Anyone who reads Green Global Travel knows we’re passionate about ecotourism and wildlife conservation. But it’s less well known that we’re equally passionate about Christmas. So when an opportunity came along to visit Mary’s dad in New Jersey for Thanksgiving, we decided to make a quick visit to Manhattan to experience the legendary NYC Christmas attractions for ourselves.
We were in the city for exactly 24 hours, ending with a lifelong dream of seeing the Macy’s Thanksgiving Day Parade in person. So to make the most of our limited time in the Big Apple, we designed our own NYC Christmas walking tour.
Stretching across 35 blocks, our self-guided tour took us to all the major department store holiday displays, past iconic landmarks like Rockefeller Center and the Empire State Building, and into public green spaces decked out for the holidays.
You can download and print our map pictured below for free here: NYC Christmas: A Free Walking Tour. Read on for step-by-step directions, photos and more!
Before I begin, I have a confession to make: My name is Anna, and I have a soft spot for animals. Asian animals have become a particular favorite.
In the last three years, I have traveled across four continents. In every place we visit, I always check out what type of animal conservation programs I can visit.
Sadly, animal rights in Asia are almost nonexistent. Which is why supporting animal conservation and responsibly managed wildlife sanctuaries there is even more crucial. In addition to making a difference, volunteering your services while you travel is also a great way to learn more about the local culture of a place.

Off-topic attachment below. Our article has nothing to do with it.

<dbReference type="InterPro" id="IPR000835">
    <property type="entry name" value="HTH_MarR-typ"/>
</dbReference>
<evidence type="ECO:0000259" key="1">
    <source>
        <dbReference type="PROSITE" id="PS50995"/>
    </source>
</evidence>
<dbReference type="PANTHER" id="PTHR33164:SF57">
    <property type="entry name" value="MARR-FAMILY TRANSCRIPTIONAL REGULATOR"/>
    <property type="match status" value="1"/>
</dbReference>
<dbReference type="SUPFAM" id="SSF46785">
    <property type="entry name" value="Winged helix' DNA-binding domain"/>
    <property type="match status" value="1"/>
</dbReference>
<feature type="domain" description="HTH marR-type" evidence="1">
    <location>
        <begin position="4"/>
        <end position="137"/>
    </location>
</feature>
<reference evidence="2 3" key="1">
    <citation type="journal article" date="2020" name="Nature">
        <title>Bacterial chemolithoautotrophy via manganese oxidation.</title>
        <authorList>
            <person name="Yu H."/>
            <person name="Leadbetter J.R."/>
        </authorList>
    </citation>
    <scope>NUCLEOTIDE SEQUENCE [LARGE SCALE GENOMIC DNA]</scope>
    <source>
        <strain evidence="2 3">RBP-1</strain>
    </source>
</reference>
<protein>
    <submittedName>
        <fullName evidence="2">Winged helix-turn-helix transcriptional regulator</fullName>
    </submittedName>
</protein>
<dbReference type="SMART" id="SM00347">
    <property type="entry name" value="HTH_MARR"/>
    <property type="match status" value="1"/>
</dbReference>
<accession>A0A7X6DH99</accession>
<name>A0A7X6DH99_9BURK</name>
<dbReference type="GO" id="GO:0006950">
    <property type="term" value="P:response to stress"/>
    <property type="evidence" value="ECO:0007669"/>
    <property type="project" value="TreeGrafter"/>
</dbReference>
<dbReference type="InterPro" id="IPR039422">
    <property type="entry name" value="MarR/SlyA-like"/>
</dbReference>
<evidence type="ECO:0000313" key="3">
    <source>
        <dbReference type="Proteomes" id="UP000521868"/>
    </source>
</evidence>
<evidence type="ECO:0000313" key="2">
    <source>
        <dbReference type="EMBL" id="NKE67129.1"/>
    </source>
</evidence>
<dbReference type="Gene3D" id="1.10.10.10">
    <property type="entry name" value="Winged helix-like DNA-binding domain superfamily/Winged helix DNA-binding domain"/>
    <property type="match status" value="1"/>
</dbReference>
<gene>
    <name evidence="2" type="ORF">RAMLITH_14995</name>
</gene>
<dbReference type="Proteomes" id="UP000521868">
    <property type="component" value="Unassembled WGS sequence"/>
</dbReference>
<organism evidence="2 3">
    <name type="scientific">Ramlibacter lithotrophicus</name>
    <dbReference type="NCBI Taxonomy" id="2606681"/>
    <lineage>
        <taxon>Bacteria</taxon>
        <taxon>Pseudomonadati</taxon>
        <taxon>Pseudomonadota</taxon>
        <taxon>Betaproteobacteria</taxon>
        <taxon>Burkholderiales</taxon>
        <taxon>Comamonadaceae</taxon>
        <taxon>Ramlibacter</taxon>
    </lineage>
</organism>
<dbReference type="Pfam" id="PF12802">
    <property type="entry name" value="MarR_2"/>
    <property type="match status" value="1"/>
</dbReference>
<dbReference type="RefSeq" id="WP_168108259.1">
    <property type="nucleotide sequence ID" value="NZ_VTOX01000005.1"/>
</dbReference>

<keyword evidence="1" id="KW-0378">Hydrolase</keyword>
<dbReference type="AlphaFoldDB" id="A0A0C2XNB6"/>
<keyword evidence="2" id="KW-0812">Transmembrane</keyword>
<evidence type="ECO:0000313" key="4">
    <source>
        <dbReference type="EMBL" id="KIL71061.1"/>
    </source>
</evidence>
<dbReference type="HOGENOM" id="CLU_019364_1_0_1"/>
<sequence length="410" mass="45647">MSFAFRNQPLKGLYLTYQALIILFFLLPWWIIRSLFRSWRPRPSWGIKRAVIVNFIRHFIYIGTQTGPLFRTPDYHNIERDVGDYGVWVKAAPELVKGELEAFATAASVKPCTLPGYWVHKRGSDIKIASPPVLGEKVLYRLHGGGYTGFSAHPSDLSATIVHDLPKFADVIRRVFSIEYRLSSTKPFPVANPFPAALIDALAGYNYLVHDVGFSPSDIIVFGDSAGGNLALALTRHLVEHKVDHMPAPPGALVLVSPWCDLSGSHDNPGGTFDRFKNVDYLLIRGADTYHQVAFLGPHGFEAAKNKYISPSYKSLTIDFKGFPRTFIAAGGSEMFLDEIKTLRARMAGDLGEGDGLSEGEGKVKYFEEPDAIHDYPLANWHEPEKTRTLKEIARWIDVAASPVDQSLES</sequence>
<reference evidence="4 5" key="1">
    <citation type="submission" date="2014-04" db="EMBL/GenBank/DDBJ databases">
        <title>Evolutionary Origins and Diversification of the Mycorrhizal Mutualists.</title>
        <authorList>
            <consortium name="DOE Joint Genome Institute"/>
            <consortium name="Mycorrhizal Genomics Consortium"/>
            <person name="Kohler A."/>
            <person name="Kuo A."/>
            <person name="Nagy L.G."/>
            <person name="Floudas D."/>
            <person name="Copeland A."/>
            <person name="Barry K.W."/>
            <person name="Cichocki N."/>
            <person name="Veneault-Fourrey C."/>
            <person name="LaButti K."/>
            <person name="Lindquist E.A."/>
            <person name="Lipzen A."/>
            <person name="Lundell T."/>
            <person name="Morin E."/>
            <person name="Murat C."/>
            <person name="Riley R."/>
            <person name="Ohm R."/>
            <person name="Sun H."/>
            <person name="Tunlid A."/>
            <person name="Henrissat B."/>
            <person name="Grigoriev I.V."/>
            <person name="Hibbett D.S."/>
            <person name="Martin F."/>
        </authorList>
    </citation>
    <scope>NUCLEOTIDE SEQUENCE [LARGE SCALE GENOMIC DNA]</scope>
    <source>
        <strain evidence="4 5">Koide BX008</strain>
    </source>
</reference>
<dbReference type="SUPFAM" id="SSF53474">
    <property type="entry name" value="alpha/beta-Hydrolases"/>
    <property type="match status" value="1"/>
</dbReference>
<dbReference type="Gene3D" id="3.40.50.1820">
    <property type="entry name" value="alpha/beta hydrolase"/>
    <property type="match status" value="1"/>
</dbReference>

So without further ado, here are a few of the best wildlife conservation programs helping to save Asian animals…
(This post was brought to you in part by Travelocity. But we will never compromise our obligation to our readers. Our opinions remain our own.)
Every year at Christmastime, my mother chooses and champions a cause. In lieu of fruitcakes, popcorn tins and kitschy socks, she sends out donations to what she considers the best non profit organizations in our honor.
It’s not that she isn’t festive, or doesn’t believe in Christmas traditions. But when it comes to gift-giving, she assumes that the bulk of recipients have handled their own food, drink and decor.
Instead, she gives something that embodies the true spirit of the holidays. Since she started this tradition, many friends and relatives have followed suit. Our Christmas gifts now carry much more meaning, because they’re more personally reflective than any sweater or box of chocolates I’ve ever received. They are gifts from the heart that also help to make the world a better place.
So perhaps this year, in a time when both national and international philanthropy seem crucial, others might be interested in picking up this charitable giving habit. Whether it’s nature/wildlife conservation or the rights of women, children, racial minorities, the LGBTQ community and/or indigenous people, we can all find causes we believe in to support.
I’ve been dreaming of seeing the Macy’s Thanksgiving Day Parade ever since I was a young boy, watching the annual broadcast from the cozy comfort of my family’s living room in Atlanta.
Despite the fact that it took me 48 years to make that dream come true, there was no shortage of child-like awe and wonder as Mary, my daughter and I made our way into New York City on Wednesday for a marathon 24 hours in the Big Apple.
Members of North Dakota’s Standing Rock Sioux tribe (along with thousands of their fellow American Indians and allied supporters) have been camped at the Standing Rock Reservation for over 6 months now.
They’re there to protest the construction of the Dakota Access Pipeline, which they insist infringes upon tribal lands ceded to them in a historic treaty and which potentially will pollute the drinking water they need to survive.
Along the way the Standing Rock Sioux have faced attack dogs, rubber bullets, beatings and arrests in their attempt to protest peacefully. The weekend before Thanksgiving, the situation becalm even more charged with tension as Morton County police sprayed a crowd of nearly 400 people with tear gas and water as temperatures dipped below freezing.